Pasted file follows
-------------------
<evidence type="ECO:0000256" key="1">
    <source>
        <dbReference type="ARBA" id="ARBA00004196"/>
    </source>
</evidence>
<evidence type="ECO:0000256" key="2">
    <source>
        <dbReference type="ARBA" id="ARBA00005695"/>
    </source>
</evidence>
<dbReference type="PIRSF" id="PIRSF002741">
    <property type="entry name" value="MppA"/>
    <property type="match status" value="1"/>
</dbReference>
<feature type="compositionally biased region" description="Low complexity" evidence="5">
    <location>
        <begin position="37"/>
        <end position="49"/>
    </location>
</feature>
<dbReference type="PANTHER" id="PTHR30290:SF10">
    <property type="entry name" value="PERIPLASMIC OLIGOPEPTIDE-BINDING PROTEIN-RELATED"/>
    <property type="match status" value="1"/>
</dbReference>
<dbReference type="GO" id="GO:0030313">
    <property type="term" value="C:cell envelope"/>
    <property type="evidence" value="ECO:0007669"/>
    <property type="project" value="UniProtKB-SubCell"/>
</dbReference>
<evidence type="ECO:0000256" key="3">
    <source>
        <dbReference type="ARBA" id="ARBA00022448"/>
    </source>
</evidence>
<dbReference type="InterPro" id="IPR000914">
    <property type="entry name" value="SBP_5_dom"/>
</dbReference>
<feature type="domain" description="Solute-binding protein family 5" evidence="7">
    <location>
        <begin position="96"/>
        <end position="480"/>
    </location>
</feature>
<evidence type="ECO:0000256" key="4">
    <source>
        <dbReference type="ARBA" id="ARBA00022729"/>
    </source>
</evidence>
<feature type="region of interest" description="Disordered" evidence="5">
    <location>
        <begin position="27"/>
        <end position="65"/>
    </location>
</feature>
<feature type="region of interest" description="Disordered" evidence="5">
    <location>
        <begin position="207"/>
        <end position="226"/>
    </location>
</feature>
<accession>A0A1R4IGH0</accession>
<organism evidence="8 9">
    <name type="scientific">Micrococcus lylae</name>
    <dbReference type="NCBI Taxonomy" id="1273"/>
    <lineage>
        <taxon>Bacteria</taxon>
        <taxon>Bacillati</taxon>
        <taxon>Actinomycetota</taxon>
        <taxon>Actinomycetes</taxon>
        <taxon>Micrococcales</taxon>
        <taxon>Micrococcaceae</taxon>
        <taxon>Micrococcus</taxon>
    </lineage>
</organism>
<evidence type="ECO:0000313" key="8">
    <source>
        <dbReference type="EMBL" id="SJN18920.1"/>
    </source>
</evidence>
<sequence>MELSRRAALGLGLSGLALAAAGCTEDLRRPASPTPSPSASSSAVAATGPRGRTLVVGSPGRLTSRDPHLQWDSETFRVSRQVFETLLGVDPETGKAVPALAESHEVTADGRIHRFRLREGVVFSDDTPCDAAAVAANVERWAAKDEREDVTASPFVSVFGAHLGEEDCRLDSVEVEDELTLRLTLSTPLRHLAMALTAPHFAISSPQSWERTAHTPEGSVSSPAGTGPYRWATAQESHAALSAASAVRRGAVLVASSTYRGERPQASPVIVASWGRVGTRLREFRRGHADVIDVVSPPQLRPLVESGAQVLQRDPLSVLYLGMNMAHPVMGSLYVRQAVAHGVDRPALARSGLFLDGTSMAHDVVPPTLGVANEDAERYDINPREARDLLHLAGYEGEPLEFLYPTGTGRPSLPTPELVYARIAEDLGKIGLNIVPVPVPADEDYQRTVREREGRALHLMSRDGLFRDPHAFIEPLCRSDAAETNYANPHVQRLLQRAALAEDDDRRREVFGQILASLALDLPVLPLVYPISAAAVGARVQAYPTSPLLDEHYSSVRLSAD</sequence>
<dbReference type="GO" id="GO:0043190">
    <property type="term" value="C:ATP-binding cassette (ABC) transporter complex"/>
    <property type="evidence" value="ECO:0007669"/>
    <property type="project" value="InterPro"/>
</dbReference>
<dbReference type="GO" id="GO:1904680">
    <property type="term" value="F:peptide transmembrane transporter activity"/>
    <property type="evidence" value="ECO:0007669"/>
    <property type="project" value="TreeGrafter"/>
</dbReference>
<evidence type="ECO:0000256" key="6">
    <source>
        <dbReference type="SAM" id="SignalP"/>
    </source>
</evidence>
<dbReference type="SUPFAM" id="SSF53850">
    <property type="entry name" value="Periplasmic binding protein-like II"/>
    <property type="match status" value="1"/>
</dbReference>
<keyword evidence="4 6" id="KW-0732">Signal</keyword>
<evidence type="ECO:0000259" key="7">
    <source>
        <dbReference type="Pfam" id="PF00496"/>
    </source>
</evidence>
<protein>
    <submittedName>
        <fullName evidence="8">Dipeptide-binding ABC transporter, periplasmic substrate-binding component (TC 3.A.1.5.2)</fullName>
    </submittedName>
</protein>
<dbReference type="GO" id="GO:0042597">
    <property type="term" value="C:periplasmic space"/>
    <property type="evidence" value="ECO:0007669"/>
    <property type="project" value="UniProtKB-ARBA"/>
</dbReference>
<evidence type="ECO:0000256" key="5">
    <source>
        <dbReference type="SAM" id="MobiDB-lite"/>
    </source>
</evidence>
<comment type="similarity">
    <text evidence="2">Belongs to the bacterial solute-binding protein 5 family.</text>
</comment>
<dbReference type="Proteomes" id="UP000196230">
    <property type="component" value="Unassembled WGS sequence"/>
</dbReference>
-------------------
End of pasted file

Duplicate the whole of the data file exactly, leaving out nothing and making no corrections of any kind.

<evidence type="ECO:0000256" key="1">
    <source>
        <dbReference type="ARBA" id="ARBA00004196"/>
    </source>
</evidence>
<evidence type="ECO:0000256" key="2">
    <source>
        <dbReference type="ARBA" id="ARBA00005695"/>
    </source>
</evidence>
<dbReference type="PIRSF" id="PIRSF002741">
    <property type="entry name" value="MppA"/>
    <property type="match status" value="1"/>
</dbReference>
<feature type="compositionally biased region" description="Low complexity" evidence="5">
    <location>
        <begin position="37"/>
        <end position="49"/>
    </location>
</feature>
<dbReference type="PANTHER" id="PTHR30290:SF10">
    <property type="entry name" value="PERIPLASMIC OLIGOPEPTIDE-BINDING PROTEIN-RELATED"/>
    <property type="match status" value="1"/>
</dbReference>
<dbReference type="GO" id="GO:0030313">
    <property type="term" value="C:cell envelope"/>
    <property type="evidence" value="ECO:0007669"/>
    <property type="project" value="UniProtKB-SubCell"/>
</dbReference>
<evidence type="ECO:0000256" key="3">
    <source>
        <dbReference type="ARBA" id="ARBA00022448"/>
    </source>
</evidence>
<dbReference type="InterPro" id="IPR000914">
    <property type="entry name" value="SBP_5_dom"/>
</dbReference>
<feature type="domain" description="Solute-binding protein family 5" evidence="7">
    <location>
        <begin position="96"/>
        <end position="480"/>
    </location>
</feature>
<evidence type="ECO:0000256" key="4">
    <source>
        <dbReference type="ARBA" id="ARBA00022729"/>
    </source>
</evidence>
<feature type="region of interest" description="Disordered" evidence="5">
    <location>
        <begin position="27"/>
        <end position="65"/>
    </location>
</feature>
<feature type="region of interest" description="Disordered" evidence="5">
    <location>
        <begin position="207"/>
        <end position="226"/>
    </location>
</feature>
<accession>A0A1R4IGH0</accession>
<organism evidence="8 9">
    <name type="scientific">Micrococcus lylae</name>
    <dbReference type="NCBI Taxonomy" id="1273"/>
    <lineage>
        <taxon>Bacteria</taxon>
        <taxon>Bacillati</taxon>
        <taxon>Actinomycetota</taxon>
        <taxon>Actinomycetes</taxon>
        <taxon>Micrococcales</taxon>
        <taxon>Micrococcaceae</taxon>
        <taxon>Micrococcus</taxon>
    </lineage>
</organism>
<evidence type="ECO:0000313" key="8">
    <source>
        <dbReference type="EMBL" id="SJN18920.1"/>
    </source>
</evidence>
<sequence>MELSRRAALGLGLSGLALAAAGCTEDLRRPASPTPSPSASSSAVAATGPRGRTLVVGSPGRLTSRDPHLQWDSETFRVSRQVFETLLGVDPETGKAVPALAESHEVTADGRIHRFRLREGVVFSDDTPCDAAAVAANVERWAAKDEREDVTASPFVSVFGAHLGEEDCRLDSVEVEDELTLRLTLSTPLRHLAMALTAPHFAISSPQSWERTAHTPEGSVSSPAGTGPYRWATAQESHAALSAASAVRRGAVLVASSTYRGERPQASPVIVASWGRVGTRLREFRRGHADVIDVVSPPQLRPLVESGAQVLQRDPLSVLYLGMNMAHPVMGSLYVRQAVAHGVDRPALARSGLFLDGTSMAHDVVPPTLGVANEDAERYDINPREARDLLHLAGYEGEPLEFLYPTGTGRPSLPTPELVYARIAEDLGKIGLNIVPVPVPADEDYQRTVREREGRALHLMSRDGLFRDPHAFIEPLCRSDAAETNYANPHVQRLLQRAALAEDDDRRREVFGQILASLALDLPVLPLVYPISAAAVGARVQAYPTSPLLDEHYSSVRLSAD</sequence>
<dbReference type="GO" id="GO:0043190">
    <property type="term" value="C:ATP-binding cassette (ABC) transporter complex"/>
    <property type="evidence" value="ECO:0007669"/>
    <property type="project" value="InterPro"/>
</dbReference>
<dbReference type="GO" id="GO:1904680">
    <property type="term" value="F:peptide transmembrane transporter activity"/>
    <property type="evidence" value="ECO:0007669"/>
    <property type="project" value="TreeGrafter"/>
</dbReference>
<evidence type="ECO:0000256" key="6">
    <source>
        <dbReference type="SAM" id="SignalP"/>
    </source>
</evidence>
<dbReference type="SUPFAM" id="SSF53850">
    <property type="entry name" value="Periplasmic binding protein-like II"/>
    <property type="match status" value="1"/>
</dbReference>
<keyword evidence="4 6" id="KW-0732">Signal</keyword>
<evidence type="ECO:0000259" key="7">
    <source>
        <dbReference type="Pfam" id="PF00496"/>
    </source>
</evidence>
<protein>
    <submittedName>
        <fullName evidence="8">Dipeptide-binding ABC transporter, periplasmic substrate-binding component (TC 3.A.1.5.2)</fullName>
    </submittedName>
</protein>
<dbReference type="GO" id="GO:0042597">
    <property type="term" value="C:periplasmic space"/>
    <property type="evidence" value="ECO:0007669"/>
    <property type="project" value="UniProtKB-ARBA"/>
</dbReference>
<evidence type="ECO:0000256" key="5">
    <source>
        <dbReference type="SAM" id="MobiDB-lite"/>
    </source>
</evidence>
<comment type="similarity">
    <text evidence="2">Belongs to the bacterial solute-binding protein 5 family.</text>
</comment>
<dbReference type="Proteomes" id="UP000196230">
    <property type="component" value="Unassembled WGS sequence"/>
</dbReference>